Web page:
I have recently returned from a trip to Vienna where I was lucky enough to visit the Hundertwasser House and Museum.  I must admit that I did not know a huge amount about the work of Friedensreich Hundertwasser before this, other than seeing pictures of the amazing Humdertwasser House (see below)c5c8a59fe4694e1cf53dd810bfa6830e

The house is certainly a high point of any visit to Vienna but it is in the museum where I really began to find out more about this fascinating artist.  Looking at his  fantastical, dream-like  paintings , created with beautiful, vibrant colours, my main thought was, ‘my Art Explorers would LOVE this.’

On returning home I did a bit of research and found ‘Harvesting Dreams- Hundertwasser For Kids’ by Barbara Stieff (Prestel).  I was hoping for a bit more background about the artist and his paintings but this book is much more than that.  It is written for children but is in no way patronising and is a great and informative read for adults too. It is under-pinned by the importance of creativity in all its forms and sets about challenging the reader to think creatively, as Hundertwasser did throughout his life.  It takes the reader through the whole of the artist’s life, beginning in war time Vienna.  Each chapter relates to a different aspect of Hundertwasser’s creative output and also sets the reader creative challenges such as creating your own symbol, changing your name or designing a dream home.  These are brilliant starting points for creative thinking and would be great fun for adults and children to explore together.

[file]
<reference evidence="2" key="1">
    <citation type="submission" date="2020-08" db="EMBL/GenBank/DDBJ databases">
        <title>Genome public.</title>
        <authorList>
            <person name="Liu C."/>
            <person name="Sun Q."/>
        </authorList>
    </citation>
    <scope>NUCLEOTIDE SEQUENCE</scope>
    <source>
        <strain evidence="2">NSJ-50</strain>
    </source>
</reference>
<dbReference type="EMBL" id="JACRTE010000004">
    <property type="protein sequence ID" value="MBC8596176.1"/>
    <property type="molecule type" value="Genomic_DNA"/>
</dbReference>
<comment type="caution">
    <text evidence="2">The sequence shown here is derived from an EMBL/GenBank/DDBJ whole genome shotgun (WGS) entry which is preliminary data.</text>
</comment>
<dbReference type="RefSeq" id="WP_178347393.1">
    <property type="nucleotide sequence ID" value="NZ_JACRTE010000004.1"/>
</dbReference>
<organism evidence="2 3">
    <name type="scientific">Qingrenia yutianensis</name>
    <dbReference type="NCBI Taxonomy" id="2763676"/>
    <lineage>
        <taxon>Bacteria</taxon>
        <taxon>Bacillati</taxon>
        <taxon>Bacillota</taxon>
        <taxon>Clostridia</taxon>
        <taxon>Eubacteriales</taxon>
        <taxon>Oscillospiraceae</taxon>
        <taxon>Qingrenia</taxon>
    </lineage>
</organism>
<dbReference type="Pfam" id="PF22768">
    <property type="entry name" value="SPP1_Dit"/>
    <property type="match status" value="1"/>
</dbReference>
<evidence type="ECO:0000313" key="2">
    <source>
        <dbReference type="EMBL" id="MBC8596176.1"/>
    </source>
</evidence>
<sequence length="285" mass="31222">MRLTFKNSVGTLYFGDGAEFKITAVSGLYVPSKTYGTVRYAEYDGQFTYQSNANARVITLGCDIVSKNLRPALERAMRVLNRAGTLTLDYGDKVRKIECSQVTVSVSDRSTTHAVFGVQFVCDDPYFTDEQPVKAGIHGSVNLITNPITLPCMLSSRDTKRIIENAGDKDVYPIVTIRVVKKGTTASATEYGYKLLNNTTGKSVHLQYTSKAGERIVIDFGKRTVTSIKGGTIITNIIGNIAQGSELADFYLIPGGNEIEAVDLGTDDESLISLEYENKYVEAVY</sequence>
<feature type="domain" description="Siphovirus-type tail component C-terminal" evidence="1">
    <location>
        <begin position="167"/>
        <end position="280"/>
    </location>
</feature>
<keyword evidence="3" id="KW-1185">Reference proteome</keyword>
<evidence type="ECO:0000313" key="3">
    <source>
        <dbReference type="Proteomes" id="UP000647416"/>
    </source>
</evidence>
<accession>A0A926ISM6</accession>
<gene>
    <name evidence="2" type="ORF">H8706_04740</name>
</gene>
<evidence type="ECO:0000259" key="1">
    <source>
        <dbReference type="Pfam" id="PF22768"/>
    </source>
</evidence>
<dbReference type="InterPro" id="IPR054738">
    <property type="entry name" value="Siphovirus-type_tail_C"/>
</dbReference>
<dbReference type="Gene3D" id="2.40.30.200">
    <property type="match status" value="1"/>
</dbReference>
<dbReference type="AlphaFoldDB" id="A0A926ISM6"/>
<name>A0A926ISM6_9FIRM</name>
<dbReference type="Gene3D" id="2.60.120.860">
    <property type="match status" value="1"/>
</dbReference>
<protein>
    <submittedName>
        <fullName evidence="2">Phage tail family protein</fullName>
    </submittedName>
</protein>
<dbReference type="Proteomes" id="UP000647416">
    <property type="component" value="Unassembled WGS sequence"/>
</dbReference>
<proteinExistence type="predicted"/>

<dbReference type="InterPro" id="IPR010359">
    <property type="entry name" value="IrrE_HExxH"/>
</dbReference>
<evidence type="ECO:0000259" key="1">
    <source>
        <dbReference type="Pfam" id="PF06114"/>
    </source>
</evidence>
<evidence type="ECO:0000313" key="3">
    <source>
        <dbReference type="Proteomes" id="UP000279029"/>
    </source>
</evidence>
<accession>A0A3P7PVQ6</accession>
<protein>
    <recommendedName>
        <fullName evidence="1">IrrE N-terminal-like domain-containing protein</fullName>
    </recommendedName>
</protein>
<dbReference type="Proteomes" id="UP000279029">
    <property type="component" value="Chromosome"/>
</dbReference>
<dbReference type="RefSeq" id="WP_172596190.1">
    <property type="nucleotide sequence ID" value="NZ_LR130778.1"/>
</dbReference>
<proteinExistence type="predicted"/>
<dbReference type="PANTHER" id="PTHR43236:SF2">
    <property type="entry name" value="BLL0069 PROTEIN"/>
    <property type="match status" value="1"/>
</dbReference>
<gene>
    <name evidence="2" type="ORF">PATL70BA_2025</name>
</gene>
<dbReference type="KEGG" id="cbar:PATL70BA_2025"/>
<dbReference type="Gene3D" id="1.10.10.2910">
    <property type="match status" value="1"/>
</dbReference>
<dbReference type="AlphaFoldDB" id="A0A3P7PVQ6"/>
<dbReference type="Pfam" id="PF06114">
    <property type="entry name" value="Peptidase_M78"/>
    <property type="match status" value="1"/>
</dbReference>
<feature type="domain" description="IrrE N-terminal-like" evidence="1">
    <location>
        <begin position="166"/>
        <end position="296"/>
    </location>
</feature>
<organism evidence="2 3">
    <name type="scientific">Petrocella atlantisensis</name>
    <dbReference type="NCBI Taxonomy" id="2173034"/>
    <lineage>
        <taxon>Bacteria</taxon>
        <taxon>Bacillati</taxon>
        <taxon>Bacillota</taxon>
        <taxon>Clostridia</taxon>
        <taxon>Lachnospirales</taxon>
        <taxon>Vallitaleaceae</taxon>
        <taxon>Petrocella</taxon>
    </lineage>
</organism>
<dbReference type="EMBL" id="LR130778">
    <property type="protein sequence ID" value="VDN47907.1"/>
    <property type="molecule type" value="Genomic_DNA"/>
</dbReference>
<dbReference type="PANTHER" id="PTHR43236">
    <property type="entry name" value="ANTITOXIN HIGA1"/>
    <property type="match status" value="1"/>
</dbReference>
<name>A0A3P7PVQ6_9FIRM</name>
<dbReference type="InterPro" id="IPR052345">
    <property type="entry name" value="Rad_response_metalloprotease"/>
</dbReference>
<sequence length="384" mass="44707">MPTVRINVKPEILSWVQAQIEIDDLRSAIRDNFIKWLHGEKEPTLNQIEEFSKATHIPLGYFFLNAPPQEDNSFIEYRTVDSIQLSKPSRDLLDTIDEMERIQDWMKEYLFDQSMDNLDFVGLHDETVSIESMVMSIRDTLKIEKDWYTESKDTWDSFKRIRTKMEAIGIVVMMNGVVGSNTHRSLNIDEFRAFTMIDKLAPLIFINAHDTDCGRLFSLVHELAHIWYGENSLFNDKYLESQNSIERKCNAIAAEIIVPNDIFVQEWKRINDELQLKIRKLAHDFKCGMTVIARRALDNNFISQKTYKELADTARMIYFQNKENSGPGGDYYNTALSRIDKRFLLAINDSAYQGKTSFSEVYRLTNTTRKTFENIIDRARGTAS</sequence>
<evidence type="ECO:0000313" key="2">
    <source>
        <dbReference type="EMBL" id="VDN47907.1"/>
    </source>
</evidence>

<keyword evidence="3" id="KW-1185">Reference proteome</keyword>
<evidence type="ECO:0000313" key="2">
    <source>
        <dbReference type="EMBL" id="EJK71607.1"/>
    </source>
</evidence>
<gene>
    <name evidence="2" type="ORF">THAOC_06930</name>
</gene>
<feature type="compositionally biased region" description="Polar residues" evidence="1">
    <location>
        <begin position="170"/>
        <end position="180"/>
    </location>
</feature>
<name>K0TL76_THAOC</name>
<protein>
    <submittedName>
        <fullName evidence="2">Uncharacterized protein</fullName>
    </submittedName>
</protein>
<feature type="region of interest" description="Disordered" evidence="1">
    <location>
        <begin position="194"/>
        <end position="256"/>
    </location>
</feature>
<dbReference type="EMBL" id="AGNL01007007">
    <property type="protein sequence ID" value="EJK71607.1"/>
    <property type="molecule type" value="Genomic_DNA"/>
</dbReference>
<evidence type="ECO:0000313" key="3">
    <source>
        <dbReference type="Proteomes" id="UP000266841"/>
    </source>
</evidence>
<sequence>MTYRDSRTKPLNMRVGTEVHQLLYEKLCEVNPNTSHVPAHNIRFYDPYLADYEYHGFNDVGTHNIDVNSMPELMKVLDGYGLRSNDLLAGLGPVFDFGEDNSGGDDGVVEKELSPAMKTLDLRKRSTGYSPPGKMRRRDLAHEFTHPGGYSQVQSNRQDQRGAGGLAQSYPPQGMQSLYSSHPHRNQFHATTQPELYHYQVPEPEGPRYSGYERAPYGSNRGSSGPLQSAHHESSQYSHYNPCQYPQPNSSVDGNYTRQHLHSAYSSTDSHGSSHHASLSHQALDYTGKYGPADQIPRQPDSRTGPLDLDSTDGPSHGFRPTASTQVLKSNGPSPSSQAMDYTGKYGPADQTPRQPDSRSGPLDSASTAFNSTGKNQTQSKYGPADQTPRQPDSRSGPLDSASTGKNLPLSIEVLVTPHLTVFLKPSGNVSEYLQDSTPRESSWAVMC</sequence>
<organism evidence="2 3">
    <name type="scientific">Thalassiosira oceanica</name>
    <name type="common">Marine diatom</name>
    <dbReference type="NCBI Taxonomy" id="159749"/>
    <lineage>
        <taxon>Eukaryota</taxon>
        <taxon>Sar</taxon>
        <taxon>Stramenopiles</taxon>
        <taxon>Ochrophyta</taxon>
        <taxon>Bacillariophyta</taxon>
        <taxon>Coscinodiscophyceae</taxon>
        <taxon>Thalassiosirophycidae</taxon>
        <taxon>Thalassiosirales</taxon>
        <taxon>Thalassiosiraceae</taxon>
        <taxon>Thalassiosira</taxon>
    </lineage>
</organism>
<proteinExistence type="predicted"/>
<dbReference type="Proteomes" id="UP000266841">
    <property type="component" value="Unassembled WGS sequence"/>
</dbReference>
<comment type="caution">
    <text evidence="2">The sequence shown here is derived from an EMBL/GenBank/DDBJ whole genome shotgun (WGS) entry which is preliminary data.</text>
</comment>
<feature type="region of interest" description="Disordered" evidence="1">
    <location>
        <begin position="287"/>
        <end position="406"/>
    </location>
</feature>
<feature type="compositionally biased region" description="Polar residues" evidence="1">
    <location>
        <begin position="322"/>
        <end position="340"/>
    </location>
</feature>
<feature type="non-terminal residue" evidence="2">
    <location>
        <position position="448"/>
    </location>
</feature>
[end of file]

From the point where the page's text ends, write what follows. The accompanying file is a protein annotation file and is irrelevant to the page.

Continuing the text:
The book takes us on a journey though the artists’s very unusual life and shows children that there are many interesting paths their lives could take.  It brings together aspects of visual art, nature, architecture and travel and presents a world view that challenges the status quo.  At the back of the book there are lots of ideas for practical activities that tie in with themes in the book. In a world where the education children receive at school is increasingly narrowing it seems that we could all do with a bit of Hundertwasser in our lives.


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